Wednesday, June 27, 2007

THE GUEST HOUSE

This is to me a rather jolting poem by Jelaluddin Rumi, the 13th century Muslim scholar, mystic, and poet. I am just getting acquainted with Rumi. Given my work with hospitality regarding homeless and other neighbors, I found “The Guest House” intriguing. Instead of fearing the stranger, the challenge is to welcome and learn what it is they are sent to offer.


This being human is a guest house.
Every morning a new arrival.

A joy, a depression, a meanness,
some momentary awareness comes
as an unexpected visitor.

Welcome and entertain them all!
Even if they're a crowd of sorrows
who violently sweep your house
empty of its furniture,
still, treat each guest honorably,
He may be clearing you out
for some new delight.

The dark thought, the shame, the malice,
meet them at the door laughing,
and invite them in.

Be grateful for whoever comes,
because each has been sent
as a guide from beyond.

3 comments:

  1. Anonymous2:25 AM

    what are your favorite books on hospitality? what are your favorite books on forgiveness? ~ marty

    ReplyDelete
  2. Anonymous2:28 AM

    Magda Trocme, in particular, but the whole village of LeCambon Sur Lignon showed hospitality. Have you read "Lest Innocent Blood be Shed" by Phillip Hallie? Good reading. ~ marty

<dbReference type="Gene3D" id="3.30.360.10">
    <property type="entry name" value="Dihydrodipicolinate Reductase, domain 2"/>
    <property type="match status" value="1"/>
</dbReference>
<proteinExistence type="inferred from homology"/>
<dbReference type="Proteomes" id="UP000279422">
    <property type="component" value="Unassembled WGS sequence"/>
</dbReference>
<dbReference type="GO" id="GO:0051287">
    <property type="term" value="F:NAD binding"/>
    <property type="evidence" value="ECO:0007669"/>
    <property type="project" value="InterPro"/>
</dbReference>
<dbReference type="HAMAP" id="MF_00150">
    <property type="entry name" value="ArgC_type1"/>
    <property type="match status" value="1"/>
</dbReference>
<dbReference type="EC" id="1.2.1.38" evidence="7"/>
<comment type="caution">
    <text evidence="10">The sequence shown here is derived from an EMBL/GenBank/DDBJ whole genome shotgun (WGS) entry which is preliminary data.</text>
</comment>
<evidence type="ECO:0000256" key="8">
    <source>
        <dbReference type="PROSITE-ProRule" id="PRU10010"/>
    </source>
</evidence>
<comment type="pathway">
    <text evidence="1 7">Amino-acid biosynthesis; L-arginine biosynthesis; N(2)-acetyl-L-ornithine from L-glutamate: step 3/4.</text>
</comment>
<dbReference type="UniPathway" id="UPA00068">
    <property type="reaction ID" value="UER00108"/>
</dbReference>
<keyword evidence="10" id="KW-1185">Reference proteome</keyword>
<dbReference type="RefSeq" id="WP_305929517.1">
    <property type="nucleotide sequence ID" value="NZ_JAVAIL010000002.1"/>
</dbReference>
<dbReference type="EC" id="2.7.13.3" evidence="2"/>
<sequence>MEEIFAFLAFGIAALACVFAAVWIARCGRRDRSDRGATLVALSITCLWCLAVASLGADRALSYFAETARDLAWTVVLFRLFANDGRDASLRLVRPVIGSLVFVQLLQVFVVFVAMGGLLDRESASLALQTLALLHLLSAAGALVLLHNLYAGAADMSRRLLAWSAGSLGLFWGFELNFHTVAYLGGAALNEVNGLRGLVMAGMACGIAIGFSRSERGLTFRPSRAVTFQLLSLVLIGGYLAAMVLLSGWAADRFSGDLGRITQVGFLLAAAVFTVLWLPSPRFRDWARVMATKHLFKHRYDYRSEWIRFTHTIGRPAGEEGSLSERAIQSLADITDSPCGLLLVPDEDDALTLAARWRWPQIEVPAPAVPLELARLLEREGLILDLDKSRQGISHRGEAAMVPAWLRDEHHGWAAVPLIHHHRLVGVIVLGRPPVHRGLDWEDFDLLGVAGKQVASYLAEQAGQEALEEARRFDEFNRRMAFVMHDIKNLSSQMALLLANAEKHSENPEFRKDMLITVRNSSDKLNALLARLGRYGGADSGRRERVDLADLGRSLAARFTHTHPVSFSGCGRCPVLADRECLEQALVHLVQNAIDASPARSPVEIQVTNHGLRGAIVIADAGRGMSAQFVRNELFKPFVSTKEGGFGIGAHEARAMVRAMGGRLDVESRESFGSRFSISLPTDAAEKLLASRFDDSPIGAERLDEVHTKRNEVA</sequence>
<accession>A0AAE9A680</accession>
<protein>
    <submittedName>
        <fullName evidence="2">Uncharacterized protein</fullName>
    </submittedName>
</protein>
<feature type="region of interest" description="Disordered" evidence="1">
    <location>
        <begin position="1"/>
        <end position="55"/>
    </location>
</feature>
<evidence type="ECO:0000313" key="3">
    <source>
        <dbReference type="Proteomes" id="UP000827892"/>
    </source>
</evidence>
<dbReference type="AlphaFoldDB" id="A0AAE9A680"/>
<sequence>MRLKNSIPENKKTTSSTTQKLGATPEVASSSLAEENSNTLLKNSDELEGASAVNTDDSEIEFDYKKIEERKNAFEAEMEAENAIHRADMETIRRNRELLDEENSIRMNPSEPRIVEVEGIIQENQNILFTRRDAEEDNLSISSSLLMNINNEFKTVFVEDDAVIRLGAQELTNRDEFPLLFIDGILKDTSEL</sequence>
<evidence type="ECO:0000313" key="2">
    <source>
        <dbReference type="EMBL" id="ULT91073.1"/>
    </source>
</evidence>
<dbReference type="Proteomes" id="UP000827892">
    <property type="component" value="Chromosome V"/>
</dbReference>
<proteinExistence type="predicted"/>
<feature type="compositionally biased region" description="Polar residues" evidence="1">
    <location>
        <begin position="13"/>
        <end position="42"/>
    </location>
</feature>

ReplyDelete
  3. My favorite books on hospitality are "Reaching Out" by Henri Nouwen and "Making Room" by Christine Pohl.

    Nouwen says the movement from "hostility to hospitality" is one of three primary spiritual developments in our lives. His description of hospitality is worth contemplating, in distinction from faux hosptitality which is nontransformative.

    Pohl explores the historical and theological development and devolution or deformation of hosptiality. She cites recent renewal of hospitality in specific intentional communities (LeCambon being one). Very insightful and practicable.

    Both Nouwen and Pohl explore the mutuality of change or transformation in the practice of hospitality. When practiced genuinely, it is a two-way street.

    I have not yet read "Lest Innocent Blood Be Shed." Thanks for the recommendation.

    ReplyDelete

Your tasteful comments and/or questions are welcome. Posts are moderated only to reduce a few instances of incivility.